Fellow Poker Hall of Famer Phil Hellmuth introduced Scotty Nguyen on Sunday.

Fellow Poker Hall of Famer Phil Hellmuth introduced Scotty Nguyen on Sunday. (photo by Vin Narayanan)

Nguyen started in poker as a dealer. But he quickly discovered that his talents were on the other side of the table. He played in his first cash game in 1991, and has amassed $11.7 million in tournament earnings. He won the WSOP Main Event in 1998, has reached 19 WSOP final tables, 8 WPT final tables and has won five WSOP bracelets. He's also the only player to have won the Main Event and the $50,000 WSOP Poker Players Championship. (At the time of his win, the tournament was a $50,000 H.O.R.S.E. event.)

He's also known for dropping "baby" into every sentence and drinking Michelob beer. When Nguyen beat Kevin McBride to win the WSOP Main Event, he knew he had the win in the bag and wasn't shy about letting McBride know it.

"You call and it’s gonna be all over baby!" Nguyen predicted. And he was right.

And in his Hall of Fame induction speech, he dropped a few more babies -- and some tears.

"It's hard enough to understand me," Nguyen said with a laugh. "Tonight, don't listen to me. Just give me you heart baby. Because that's where I come from."

"You know baby, for the man to succeed, you have to have a good woman behind you," Nguyen said with tears starting to form. "And I do with Julie," he said, pointing to his wife. "Thank you. Thank you. Thank you."

"Money comes and goes. People come and go," Ngyuen added. "But this will stay. The Hall of Fame will be here hundreds of years from now."

Eventually, Nguyen ended his speech the way only the Prince of Poker can.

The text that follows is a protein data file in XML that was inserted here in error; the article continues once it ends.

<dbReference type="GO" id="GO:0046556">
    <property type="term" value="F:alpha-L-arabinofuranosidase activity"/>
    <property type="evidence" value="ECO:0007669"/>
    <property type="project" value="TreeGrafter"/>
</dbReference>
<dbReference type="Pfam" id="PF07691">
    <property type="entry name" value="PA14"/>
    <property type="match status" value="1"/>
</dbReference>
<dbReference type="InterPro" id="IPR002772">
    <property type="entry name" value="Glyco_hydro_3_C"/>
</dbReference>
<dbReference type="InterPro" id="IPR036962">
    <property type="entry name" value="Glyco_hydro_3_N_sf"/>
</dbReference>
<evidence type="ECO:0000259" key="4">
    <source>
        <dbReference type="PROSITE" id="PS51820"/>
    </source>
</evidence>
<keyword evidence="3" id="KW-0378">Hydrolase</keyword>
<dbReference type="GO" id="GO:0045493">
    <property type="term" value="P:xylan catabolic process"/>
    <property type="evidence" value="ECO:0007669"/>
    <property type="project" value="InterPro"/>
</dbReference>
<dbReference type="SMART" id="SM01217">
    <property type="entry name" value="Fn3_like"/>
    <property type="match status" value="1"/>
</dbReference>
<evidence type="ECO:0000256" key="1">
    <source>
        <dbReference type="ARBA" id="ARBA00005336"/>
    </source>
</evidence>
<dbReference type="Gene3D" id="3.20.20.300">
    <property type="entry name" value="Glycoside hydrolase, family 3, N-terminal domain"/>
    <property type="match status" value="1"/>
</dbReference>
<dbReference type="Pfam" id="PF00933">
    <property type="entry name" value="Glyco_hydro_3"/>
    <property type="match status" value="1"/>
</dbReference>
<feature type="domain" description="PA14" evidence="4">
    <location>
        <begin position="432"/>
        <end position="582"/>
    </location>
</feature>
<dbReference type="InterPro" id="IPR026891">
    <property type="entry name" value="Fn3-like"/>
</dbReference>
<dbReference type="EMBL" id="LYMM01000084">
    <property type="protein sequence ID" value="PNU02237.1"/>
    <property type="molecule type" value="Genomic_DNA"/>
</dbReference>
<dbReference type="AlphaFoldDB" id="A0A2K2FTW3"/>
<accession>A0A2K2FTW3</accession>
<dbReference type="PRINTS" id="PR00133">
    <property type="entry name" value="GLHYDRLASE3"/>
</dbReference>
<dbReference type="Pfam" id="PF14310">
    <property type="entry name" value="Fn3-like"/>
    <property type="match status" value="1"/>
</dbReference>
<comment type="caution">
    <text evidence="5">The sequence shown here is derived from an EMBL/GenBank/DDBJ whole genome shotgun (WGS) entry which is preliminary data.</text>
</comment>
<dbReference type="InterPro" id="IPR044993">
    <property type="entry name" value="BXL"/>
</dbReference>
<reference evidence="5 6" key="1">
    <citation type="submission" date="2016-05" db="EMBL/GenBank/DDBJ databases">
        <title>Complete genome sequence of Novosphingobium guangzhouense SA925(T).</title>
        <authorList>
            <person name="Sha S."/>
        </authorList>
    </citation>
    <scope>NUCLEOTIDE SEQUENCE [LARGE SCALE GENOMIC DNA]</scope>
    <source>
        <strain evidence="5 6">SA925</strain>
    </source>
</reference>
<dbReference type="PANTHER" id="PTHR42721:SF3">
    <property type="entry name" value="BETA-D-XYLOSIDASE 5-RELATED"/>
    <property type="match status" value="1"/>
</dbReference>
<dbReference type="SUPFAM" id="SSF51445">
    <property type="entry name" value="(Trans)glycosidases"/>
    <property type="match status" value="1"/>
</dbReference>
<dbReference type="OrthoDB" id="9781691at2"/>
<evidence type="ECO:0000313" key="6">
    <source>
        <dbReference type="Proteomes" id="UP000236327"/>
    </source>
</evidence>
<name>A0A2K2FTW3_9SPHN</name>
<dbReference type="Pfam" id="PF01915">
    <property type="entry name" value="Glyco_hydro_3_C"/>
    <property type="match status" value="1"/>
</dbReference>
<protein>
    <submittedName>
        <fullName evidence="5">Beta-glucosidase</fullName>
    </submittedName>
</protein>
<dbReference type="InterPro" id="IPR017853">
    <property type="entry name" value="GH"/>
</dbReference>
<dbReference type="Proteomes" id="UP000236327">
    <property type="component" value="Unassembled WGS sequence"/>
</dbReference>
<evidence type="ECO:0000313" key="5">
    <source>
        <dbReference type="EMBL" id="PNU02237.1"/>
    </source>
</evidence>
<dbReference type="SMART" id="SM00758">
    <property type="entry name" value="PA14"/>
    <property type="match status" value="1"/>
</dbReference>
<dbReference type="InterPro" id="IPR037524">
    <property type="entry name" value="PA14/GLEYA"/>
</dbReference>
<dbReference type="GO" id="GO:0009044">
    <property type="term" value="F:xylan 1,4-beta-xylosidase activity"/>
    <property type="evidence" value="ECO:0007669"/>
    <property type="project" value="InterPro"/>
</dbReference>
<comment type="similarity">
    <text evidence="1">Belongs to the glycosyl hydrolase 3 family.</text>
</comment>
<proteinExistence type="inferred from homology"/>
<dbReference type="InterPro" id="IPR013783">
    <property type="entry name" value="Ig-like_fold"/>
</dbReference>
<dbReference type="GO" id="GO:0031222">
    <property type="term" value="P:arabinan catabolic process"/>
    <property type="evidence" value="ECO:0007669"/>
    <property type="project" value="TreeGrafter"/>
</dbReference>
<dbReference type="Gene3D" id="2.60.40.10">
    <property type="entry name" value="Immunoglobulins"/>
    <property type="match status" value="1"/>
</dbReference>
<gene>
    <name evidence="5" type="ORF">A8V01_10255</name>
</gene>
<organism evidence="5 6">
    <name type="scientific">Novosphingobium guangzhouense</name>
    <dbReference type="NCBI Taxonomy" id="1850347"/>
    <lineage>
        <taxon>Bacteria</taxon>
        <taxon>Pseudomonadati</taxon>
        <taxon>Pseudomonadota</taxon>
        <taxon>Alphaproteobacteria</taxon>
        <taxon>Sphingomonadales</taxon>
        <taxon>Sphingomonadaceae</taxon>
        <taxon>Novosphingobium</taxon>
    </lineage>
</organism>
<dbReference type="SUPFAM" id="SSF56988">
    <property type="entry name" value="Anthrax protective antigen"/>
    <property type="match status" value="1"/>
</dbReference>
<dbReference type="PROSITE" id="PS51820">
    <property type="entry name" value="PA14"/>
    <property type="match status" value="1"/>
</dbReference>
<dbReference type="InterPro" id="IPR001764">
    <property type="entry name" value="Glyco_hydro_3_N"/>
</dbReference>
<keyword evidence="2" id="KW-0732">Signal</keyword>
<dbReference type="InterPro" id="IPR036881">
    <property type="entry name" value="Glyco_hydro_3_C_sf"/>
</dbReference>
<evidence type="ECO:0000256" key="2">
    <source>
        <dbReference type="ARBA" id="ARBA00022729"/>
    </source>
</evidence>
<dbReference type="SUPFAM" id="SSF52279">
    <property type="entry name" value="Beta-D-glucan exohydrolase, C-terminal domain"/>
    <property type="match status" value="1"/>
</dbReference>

"This is it baby. All my English is gone. Thank you so much."
McEvoy, Nguyen enshrined in Poker Hall of Fame is republished from CasinoVendors.com.
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Best of Vin Narayanan
Vin Narayanan

Vin Narayanan is the managing editor at Casino City. When he's not writing or editing stories, he likes to play Chinese Poker, Badugi, Razz and any other "non-traditional" poker game. He also thinks blackjack is his best game and loves game theory.

Before joining Casino City, Vin covered (not all at the same time) sports, politics and elections, wars, technology, celebrities and the Census for USATODAY.com, USA WEEKEND and CNN.

A proud graduate of Michigan State University, Vin can be found on most nights and weekends trying to find a way to watch the Spartans play football or basketball.

Vin Narayanan
Vin Narayanan is the managing editor at Casino City. When he's not writing or editing stories, he likes to play Chinese Poker, Badugi, Razz and any other "non-traditional" poker game. He also thinks blackjack is his best game and loves game theory.

Before joining Casino City, Vin covered (not all at the same time) sports, politics and elections, wars, technology, celebrities and the Census for USATODAY.com, USA WEEKEND and CNN.

A proud graduate of Michigan State University, Vin can be found on most nights and weekends trying to find a way to watch the Spartans play football or basketball.